Friday, July 17, 2009

The world in real time

I found pingwire today via William Gibson's blog.

It provides a real time view of the images being posted to Twitter. No editing, just a pure image stream.

It's pretty amazing to watch and see what people are shooting. No context or idea of who the photographers are, just things that people thought were important, interesting or beautiful enough to take a photo of and post.

There seemed to be a lot of shots of breasts. Why am I not surprised? I've never posted a photo of breasts to Twitter, which probably says a lot about my lifestyle. (sigh)

As Mr. Gibson, who I am a huge fan of, says: "Simultaneously profoundly amazing and definitively boring."

This is one of those random things that wouldn't have been conceivable without massive bandwidth.

Wednesday, July 15, 2009

What's your lion made of?

Our creative director sent this around this afternoon. Hilarious.



It costs a lot to buy your Lion if you win. Is it worth it?

(The physical Lion award, not the win. I'd still give my left arm for a titanium. Wonder what that one's made of?)

Monday, July 13, 2009

LED Wall

My colleague, Michael, forwarded this to me the other day:

La Vitrine - Montreal from steven bulhoes on Vimeo.

I love it. I'm sure it took a lot of skill to create, but it seems to be very simple. As a user you don't get any info about what's going on until you're interacting with it, at which point you understand how to work with it immediately.

I love an idea like this that can be used at street level for a variety of businesses. Obviously you could create other ways of interacting with the wall that might be more specific to your specific business or product. And you've just added a little fun and wonder to people's day.

I also love the fact that this is from Montreal.


That's one bad billboard

I spotted this ad while driving to work the other day:

If you can't see it, then let me give a little explanation. The headline says "Many like their cider to be just like them. Au Naturale." And it's got a photo of several older, overweight people hanging out on a dock.

Now, I'm not one to argue that your target needs to be reflected in your ads. I think you can do a perfectly good job of reaching your target by featuring someone that's not your target. It's all about the message that's taken away, not whether they can place themselves in the ad.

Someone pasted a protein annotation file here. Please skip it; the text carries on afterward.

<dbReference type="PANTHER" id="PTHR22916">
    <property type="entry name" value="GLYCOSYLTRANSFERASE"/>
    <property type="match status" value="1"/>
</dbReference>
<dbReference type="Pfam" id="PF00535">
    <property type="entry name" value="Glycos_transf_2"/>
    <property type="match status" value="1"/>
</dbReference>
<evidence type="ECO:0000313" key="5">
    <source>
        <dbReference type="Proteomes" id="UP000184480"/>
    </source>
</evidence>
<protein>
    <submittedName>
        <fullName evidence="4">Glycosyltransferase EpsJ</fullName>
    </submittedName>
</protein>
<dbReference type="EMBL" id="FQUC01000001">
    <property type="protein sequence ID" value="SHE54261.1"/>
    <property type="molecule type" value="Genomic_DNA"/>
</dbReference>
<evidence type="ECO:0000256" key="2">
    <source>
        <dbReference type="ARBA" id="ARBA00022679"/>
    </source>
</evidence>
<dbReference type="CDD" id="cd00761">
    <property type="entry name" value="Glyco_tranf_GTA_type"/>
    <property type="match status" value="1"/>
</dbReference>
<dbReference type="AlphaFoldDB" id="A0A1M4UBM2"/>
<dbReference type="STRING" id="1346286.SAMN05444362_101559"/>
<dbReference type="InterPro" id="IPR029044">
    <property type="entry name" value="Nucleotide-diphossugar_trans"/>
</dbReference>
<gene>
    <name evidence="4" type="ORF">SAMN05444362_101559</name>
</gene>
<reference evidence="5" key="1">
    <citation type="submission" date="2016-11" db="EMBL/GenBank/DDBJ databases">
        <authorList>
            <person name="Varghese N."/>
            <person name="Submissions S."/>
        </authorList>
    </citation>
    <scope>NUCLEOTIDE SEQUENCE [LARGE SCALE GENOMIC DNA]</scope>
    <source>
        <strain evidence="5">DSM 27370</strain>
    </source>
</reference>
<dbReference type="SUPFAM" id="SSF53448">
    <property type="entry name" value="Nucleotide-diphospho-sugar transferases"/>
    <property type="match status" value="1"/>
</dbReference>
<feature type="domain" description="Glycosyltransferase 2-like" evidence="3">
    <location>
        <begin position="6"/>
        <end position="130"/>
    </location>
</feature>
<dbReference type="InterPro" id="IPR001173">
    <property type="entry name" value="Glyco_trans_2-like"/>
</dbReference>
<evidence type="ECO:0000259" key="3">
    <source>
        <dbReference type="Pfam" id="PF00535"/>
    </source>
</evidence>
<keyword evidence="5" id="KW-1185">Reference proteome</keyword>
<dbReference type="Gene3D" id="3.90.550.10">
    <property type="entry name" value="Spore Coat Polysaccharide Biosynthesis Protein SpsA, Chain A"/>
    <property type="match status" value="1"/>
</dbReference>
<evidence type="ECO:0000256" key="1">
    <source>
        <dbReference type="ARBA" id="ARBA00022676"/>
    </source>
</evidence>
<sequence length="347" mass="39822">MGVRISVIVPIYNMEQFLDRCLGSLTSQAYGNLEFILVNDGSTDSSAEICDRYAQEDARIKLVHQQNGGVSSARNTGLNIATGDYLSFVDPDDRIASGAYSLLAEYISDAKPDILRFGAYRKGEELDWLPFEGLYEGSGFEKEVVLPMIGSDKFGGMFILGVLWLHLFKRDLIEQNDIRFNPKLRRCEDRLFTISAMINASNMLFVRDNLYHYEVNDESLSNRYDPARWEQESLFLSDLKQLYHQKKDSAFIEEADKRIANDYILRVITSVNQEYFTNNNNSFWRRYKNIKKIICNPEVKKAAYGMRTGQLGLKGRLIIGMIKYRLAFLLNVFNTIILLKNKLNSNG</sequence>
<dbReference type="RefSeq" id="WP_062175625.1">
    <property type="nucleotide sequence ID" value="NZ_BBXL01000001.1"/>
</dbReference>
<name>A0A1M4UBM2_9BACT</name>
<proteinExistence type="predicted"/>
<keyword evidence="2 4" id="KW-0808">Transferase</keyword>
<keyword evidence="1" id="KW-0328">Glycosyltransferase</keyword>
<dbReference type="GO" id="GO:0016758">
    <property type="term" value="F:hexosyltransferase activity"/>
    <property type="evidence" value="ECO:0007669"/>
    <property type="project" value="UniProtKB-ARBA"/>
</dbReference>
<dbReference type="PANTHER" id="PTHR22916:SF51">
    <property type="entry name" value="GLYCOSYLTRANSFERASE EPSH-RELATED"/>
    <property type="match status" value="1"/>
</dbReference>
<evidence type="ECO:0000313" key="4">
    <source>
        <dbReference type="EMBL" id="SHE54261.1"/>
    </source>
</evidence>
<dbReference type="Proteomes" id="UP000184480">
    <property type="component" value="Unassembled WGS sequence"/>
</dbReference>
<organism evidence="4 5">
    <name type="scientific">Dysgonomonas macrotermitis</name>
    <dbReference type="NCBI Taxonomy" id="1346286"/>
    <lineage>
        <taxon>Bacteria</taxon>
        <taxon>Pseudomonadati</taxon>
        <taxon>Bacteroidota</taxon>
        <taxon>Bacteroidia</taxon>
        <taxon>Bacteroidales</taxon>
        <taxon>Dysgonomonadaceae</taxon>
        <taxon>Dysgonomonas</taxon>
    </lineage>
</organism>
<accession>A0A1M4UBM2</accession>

All the same, what in the world is Grower's trying to do with this? Are they trying to say that this is the cider for fat middle-aged nudists? I think I get where they're trying to go with this - Relax and be natural. But honestly, this is not an appealing image. It certainly doesn't make me want to go grab a Growers and hang out, and I love a nice cold cider on a hot day.

Middle-aged, naked and chunky - Not good photo for alcohol ad.

Wednesday, July 8, 2009

Starbucks sociology

Maybe I should go back to school or get a government grant to study random sociological things that I'm curious about.

Today I'm curious about the cultural impact of milkbars around the world. Now that Starbucks is pretty much global, how does regional culture effect how we cooperate at the milkbar. (BTW - a milkbar is the station where you put in your cream, sugar and whatever else you add to your coffee.)

For instance, not surprisingly, Canadian milkbars seem pretty cooperative. We'll step aside for one another, pass the cream, and be pretty deferential. While American milkbars can be more competitive and a little more aggressive. The occasional elbow gets thrown.

I've also noticed that sometimes you can get into milkbar harmony, and both party's moves can be coordinated and choreographed. I wonder if that's what Brazilian milkbars are like. Akin to how they play soccer.

So, I'd like to get some Canadian government grant to study this. Then I'll travel around the world to document milkbar behaviour. The final study will have great importance for the world and could have a major effect on how people work with one another. Perhaps the bells of peace will ring across the land.

Here's a random milkbar photo from the Starbucks across the street from my office. This shows some nice collaboration:

Tuesday, July 7, 2009

Tweeting vs. blogging

I think it would be interesting to study the impact of tweeting on blog postings. I know my postings have tailed off since I started posting to Twitter. I now put out half formed thoughts in a moment, versus putting a bit more thought to it and writing a few more words. Does one replace the other?

This seems intuitive, but I haven't seen any data on it. There seem to be more than enough people out there excited to take shots at blogs and Twitter (particularly Twitter) whenever they can. You'd think one of them would be all over this.

I still haven't bought into Twitter. But I haven't stopped yet, even after a couple of months, so clearly there's something in it for me.